Personally I have purchased a Google Nexus 7 and think it is one of the best tablets I have used to date.  Having owned the original iPad and now the iPad 3rd generation, as a utility device, the Nexus is at par with the iPad and has become my go-to device.  I hope Google entering the market and making a reference design will promote more quality devices to be made by its partners and boost the Android tablet market.  At this point counting out Android on tablets is just not going to happen and more companies have to start giving Android love on day one instead of treating the platform like a second rate citizen.

eDrawings Pro for iPad is the real deal and is the feature set I have always wanted to see on a tablet.  At $4.99, it is worth every penny, even if I already paid for the first version.  I have invested a total of $7 into having this functionality on my tablet and would like to see it make its way not only to Android but also to phones since that is the platform that will reach the masses.  Having this feature set on any mobile device will move SolidWorks in the right direction to addressing what users want in the mobile space. ~Lou

eDrawings for iPad UPDATED...

About a month back SolidWorks released eDrawings for iPad and for a V1 release it was a nice viewer.  I wrote up my thoughts after my initial install and although it was very lacking on the collaboration/markup/measure features, it had some fundamental issues even as a viewer.

Today version 1.1.0 was pushed out on the App Store which has addressed many of the major bugs and added a few nice feaures to bring it closer to par with the desktop viewing experience.  

Here are the additions:

What's New in Version 1.1.0

We’re back ! A great update with many new features and enhancements that you have asked for :

- Transparent parts
- Standard orthogonal views
- Shaded with edges mode
- Perspective mode
- Hide, show & make components transparent
- Select components from graphics area
- Hyperlinked views in drawings
- Sort files by name, extension, date and size
- Leave file open during background execution for fast app switching
- Fixed shaded drawing views during panning and zooming
- Fixed incorrect legends in SolidWorks Simulation files
- Various bug fixes

Here are a few screenshots of the updated features:

The update added filters for the file library, interaction in the UI for hide/show/transparency and nice standard view shortcuts.  It now respects password protection and supports fast app switching so the application doesn't relaunch when you return to the app.

Overall this is a quality update and makes eDrawings for iPad a good viewer.  I have attached an updated compatibility map for the features I have tested. ~Lou

eDrawings for iPad: Better Late Than Never?

Today DS SolidWorks launched eDrawings for iPad, its first mobile app to date under the SolidWorks name, well except for the n!Fuze app…*crickets*…moving on. Up until now, there have been limited resources on mobile to view native SolidWorks files. Some of the viewers currently on the market are extremely overpriced and very limited. We got a taste of how 3D could feel on a touch device when Dassault shipped the 3dvia mobile app 2 years ago, which connected with their 3dvia.com service. Although SolidWorks users could File, Save-As to 3dvia.com, there were security issues with making your content public just to view it on your iPad. The 3dvia app also lacked the important interrogation tools like markup and measure that many of us would like to have for reviewing SolidWorks data.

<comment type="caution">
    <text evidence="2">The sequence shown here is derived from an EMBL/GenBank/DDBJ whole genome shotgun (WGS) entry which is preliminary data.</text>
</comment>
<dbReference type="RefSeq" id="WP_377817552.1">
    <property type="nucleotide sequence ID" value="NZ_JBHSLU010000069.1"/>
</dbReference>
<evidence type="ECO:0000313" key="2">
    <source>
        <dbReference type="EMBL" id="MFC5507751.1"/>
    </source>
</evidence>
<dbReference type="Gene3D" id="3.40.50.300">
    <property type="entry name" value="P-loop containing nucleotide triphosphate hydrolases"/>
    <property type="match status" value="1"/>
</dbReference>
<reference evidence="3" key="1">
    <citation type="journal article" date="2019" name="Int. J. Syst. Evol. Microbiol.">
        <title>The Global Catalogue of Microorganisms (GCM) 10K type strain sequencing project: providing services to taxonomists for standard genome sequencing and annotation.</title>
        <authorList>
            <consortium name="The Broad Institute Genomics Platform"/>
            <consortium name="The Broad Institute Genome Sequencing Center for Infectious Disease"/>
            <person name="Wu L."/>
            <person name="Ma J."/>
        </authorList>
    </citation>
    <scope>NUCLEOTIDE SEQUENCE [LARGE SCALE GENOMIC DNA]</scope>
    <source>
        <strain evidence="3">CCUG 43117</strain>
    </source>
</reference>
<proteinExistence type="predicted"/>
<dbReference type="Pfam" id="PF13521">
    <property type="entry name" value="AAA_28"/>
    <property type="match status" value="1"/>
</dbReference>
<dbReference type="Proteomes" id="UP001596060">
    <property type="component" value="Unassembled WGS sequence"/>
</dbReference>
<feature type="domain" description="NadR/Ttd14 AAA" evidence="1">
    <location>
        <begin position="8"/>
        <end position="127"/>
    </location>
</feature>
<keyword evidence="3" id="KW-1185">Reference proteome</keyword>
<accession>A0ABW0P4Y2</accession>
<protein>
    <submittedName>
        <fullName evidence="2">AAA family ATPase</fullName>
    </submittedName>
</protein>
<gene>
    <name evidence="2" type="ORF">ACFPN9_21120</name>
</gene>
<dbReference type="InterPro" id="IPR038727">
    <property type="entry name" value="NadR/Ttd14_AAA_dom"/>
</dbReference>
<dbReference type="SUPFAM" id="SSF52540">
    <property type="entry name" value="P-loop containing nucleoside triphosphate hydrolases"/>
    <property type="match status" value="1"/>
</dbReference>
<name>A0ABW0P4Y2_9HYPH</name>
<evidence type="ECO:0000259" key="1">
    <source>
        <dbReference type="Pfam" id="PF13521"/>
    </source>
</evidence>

eDrawings for iPad:

Feature set: ($1.99 USD)

- Open SolidWorks® parts, assemblies and drawings

- Open eDrawings files

- Open AutoCAD® DWG and DXF files

- Supports "Open In" from Mail, DropBox, GoodReader…etc

- Zoom/Pan/Rotate

- Navigate SW assembly tree, drawings sheets and switch configurations

- Play animations

- Show exploded states (assemblies)

As you can see from the list above, this outlines the typical requirements for a viewer, much like we get from the free version of eDrawings on the PC. The interface is clean, supports full screen mode and reminds me of the Mac version of eDrawings with the file properties drawer. My favorite feature is the app supports the "Open In.." function of iOS which makes opening files from Mail or even Dropbox simple. Here are a few shots of the UI:


Although this $1.99 USD app is a no-brainer for a SolidWorks user with an iPad, it is not yet available on Android and is not a universal app, allowing it to run on the iPhone either. Don't get me wrong, having a native viewer is a great start, however practical design review tools are needed to move eDrawings for iPad into the collaboration/design review arena.

Personally I would like to see more focus on the features that made eDrawings my de-facto tool for communication by adding markup and measure capabilities. There are a number of things that are missing from the iPad version like:

- Markup

- Measure

- Section

- Hide/Show/Transparent/Open in Assemblies

- View inserted BOM/tables in parts/assemblies

I do agree that a mobile app does not necessarily have to duplicate functionality of its desktop counterpart but should minimally offer tools that are device appropriate. Many of these missing features, I believe, would be device appropriate since being able to markup and grab measurements off of models are key for design reviews.

I understand this is the first version to hit the public but I have to believe that this has been floating around the catacombs of SolidWorks for quite awhile and there had to be discussions around bringing more design review functions to the app. The price of $1.99 USD is fine and for what it delivers, arguably a fair price. The success of an app in today's mobile market is more than just the local features the app can deliver, but the services they are connected to.

What Version 2 Will Need:

- ANDROID SUPPORT (don't ignore the major share of the mobile market)

- Phone support across iOS and Android

- Markup/Measure/Hide/Show/Transparent tools

Wish List:

- Collaboration with others via Cloud service (shared view/markup/chat)

- Open directly from Cloud services or network shares (Dropbox, Google Drive, Box.Net, UNC path, etc.)